Rugby Union: Ntamack shatters Bath's illusions

Bath 25 Toulouse 32 Try: Maggs Tries: Ntamack 3, Marfaing Con: Callard Cons: Marfaing 3 Pens: Callard 6 Pens: Marfaing 2 Half-time: 15-12 Attendance: 8,235
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The Independent Online
NOBODY CAN afford to lose to Toulouse, particularly at home, and expect to win the Heineken European Cup. Bath, the only club to break the French monopoly on the trophy when they beat Brive in the final two seasons ago, face a huge task in surviving to the knockout stages after going down to the French champions at the Recreation Ground yesterday.

It took an injury-time try, his third of the match, by Emile Ntamack, one of 13 internationals in the Toulouse side, to break the deadlock after Jon Callard, the Bath captain, had kicked his sixth penalty to level the scores at 25-25 in the 77th minute.

Andy Robinson, the Bath coach, had preferred his right- hand man Callard to the England full-back Matt Perry and the decision was almost vindicated. Almost but not quite.

In the end, though, it all went horribly wrong for the West Country club, who were outscored by four tries to one against a team whose pedigree is every bit as rich, if not richer, than Bath's. Toulouse possessed too much power, pace, experience and nous and above all, they had in Ntamack sheer class. The wing, fresh from playing a part in France's heroics in the World Cup, is a one-off.

Unusually tall, he is deceptively languid, as indeed were Toulouse themselves for much of this match. Ntamack who, like a giraffe, looks as if he has been designed by committee, scored a try in the first half and two more in the second and it was his effort shortly after half-time that really compromised Robinson's decision to favour the old head of Callard over the young legs of Perry.

With Bath leading 15-12, the French forwards launched a huge drive deep into enemy territory and when the ball was moved right, Ntamack ran on to a clever pass from the former All Black Lee Stensness to sever the Bath defence. Although he had an overlap on his right, Ntamack elected to beat the last line of defence, Callard, which he did with embarrassing ease. It was cordon bleu against roast beef and two veg.

To their credit, Bath took the game to Toulouse in the second half and re-established the lead with a superb try of their own. From a line-out inside their own half, Mike Catt sent Kevin Maggs through the middle of the French defence with a beautifully timed pass and the Ireland international threequarter had the pace to sprint 55 yards.

Callard's conversion put Bath ahead 22-19. Two penalties by Michel Marfaing to one by Callard had it 25-25, but as the game moved into injury time, Ntamack, almost inevitably, had the last word.

The opportunity to Toulouse was presented by the unfortunate Catt, whose kicking throughout had left a lot to be desired. In the 42nd minute, an attempted clearance was charged down by the impressive No 8, Sylvain Dispagne, who hacked the ball on into the Bath 22. When it was recycled to the right, Fabien Pelous found himself in the centre and he threw out a long pass to Ntamack, who strolled over, or at least seemed to stroll over, in the corner. It was probably no more than Toulouse deserved, despite their penchant for conceding a stream of penalties.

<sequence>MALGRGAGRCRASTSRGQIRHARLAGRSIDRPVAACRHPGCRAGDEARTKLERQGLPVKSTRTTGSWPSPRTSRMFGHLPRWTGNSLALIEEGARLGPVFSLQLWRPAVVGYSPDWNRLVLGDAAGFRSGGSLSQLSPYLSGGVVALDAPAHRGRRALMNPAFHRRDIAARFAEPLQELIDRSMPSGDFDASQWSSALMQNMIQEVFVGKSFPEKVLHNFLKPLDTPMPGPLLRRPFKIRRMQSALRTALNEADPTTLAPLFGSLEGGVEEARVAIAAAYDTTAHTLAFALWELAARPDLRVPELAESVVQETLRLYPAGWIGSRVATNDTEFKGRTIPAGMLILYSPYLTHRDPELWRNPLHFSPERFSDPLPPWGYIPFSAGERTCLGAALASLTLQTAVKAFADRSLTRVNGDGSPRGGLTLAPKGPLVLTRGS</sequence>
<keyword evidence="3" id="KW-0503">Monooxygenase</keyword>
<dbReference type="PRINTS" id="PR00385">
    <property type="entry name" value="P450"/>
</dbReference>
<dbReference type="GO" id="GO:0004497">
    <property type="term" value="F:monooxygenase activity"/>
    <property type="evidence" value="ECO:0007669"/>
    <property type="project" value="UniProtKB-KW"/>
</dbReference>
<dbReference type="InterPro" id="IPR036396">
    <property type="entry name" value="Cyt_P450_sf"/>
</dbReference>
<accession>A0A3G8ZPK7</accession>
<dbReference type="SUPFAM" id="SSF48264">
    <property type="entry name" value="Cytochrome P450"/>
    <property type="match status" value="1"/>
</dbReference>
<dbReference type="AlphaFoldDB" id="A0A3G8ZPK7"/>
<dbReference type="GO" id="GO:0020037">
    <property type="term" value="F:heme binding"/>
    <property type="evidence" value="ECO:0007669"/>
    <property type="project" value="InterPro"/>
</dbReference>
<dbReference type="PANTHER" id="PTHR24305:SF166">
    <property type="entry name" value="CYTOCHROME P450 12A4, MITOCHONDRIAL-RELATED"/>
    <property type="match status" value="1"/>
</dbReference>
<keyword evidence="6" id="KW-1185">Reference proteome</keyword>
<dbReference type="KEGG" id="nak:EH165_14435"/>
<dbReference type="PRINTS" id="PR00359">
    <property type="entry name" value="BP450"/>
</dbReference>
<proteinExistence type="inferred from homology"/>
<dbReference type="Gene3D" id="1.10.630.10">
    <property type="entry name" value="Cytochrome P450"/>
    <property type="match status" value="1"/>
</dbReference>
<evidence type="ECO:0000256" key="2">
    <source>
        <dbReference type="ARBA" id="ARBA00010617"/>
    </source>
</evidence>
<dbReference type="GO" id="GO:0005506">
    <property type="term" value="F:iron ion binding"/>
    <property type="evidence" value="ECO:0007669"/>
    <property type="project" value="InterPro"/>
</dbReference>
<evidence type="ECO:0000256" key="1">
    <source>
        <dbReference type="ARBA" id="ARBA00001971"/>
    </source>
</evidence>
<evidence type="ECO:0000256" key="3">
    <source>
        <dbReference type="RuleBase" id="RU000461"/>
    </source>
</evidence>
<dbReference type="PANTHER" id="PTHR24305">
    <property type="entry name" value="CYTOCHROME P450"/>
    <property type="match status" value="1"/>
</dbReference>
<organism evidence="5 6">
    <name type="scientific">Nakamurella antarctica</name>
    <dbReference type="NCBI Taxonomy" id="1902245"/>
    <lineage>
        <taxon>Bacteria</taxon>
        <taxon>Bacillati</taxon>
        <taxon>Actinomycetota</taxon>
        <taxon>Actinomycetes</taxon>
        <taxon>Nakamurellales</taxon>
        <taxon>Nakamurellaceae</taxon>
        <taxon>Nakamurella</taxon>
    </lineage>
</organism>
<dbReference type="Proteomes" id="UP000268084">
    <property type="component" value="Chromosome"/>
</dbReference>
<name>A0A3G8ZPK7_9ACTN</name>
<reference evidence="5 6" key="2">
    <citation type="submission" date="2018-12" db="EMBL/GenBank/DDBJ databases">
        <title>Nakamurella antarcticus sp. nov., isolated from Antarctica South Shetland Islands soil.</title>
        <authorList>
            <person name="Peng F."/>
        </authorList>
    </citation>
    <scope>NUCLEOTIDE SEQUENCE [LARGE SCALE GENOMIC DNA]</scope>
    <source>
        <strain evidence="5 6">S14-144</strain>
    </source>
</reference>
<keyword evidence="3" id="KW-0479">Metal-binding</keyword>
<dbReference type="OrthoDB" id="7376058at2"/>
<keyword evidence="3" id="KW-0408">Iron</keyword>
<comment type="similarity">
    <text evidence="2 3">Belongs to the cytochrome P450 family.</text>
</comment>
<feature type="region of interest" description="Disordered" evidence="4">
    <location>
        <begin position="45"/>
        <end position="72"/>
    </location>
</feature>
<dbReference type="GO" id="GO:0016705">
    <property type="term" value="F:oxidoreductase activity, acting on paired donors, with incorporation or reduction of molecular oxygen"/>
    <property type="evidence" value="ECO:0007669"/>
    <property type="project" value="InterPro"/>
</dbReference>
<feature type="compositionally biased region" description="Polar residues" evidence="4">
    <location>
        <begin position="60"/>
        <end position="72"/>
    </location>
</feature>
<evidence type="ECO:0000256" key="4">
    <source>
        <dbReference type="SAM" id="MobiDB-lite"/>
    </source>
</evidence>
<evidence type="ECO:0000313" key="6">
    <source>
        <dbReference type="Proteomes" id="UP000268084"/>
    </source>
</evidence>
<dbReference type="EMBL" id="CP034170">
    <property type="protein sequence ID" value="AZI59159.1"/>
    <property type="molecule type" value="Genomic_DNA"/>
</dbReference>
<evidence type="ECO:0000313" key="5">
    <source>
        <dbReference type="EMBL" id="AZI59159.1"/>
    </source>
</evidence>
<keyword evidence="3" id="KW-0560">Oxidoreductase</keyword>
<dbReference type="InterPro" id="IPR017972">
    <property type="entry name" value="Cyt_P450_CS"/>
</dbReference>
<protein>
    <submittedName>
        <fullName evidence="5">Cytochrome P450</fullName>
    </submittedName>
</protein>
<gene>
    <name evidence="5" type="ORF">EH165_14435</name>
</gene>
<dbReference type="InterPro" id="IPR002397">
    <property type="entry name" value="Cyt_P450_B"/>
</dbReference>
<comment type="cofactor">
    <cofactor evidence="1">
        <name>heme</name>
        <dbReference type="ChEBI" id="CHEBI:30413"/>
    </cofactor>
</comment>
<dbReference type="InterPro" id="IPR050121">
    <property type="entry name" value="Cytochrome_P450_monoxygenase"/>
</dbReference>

The first half was evenly matched between Callard's boot and the more rounded performance of the French. Bath were indebted not just to their experienced full-back but to the Irish referee, David McHugh, who penalised Toulouse almost every time he looked at them.

After missing his first kick at goal in the opening minutes, Callard, one of only three survivors from the side who so memorably won the European Cup in Bordeaux two seasons ago, put Bath ahead in the 12th minute.

However, the home side knew exactly what they were in for when Toulouse struck seven minutes later with the first try of the match. After the Bath forwards had squandered possession, Toulouse moved smartly and swiftly to the right where Cedric Desbrosse slipped an inside pass to Ntamack and although he was tackled a yard short of the line by Shaun Berne, he athletically managed to touch the ball down.

Back came Bath in what was proving to be a traditional style. Callard landed penalties in the 26th, 30th and 34th minutes to give his side a 12-5 lead and all the awards were given for the French falling offside.

By contrast, Toulouse found it easier to score tries and two minutes before the interval they drew level. After wasting an enormous overlap on the right, they managed to regain possession and when they switched direction, Franck Belot found himself in acres of space and his path to Marfaing put the left wing over. Marfaing converted his own try, but with the last kick of the half Callard landed his fifth penalty to put Bath 15-12 ahead.

Bath's best chance of opening their European campaign with a vital home victory came 14 minutes from the end when a number of miss-moves confused the Toulouse defence, but unfortunately Tokunbo Adebayo, a half-time replacement, knocked the ball on with the line at his mercy. Such chances were few and far between and ultimately Bath were forced to recognise that they had been out-manoeuvred and out-classed, particularly by the elegant Ntamack.

Bath: J Callard (capt); I Balshaw, S Berne, M Tindall (T Adebayo, 40), K Maggs; M Catt, G Cooper; C Boyd, M Regan (A Long, 68), C Horsman (G Mallet, 71), W Waugh, S Borthwick, A Gardiner (G Thomas, 68), B Sturnham, B Clarke.

Toulouse: S Ougier; E Ntamack, C Desbrosse,, L Stensness, M Marfaing; A Penaud, J Cazalbou; C Soulette, Y Bru, F Tournaire (L Esposito, 61), F Belot (capt, H Miorin, 64), F Pelous, D Lacroix, S Dispagne, C Labit (J Bouilhou, 77)

Referee: D McHugh (Irl)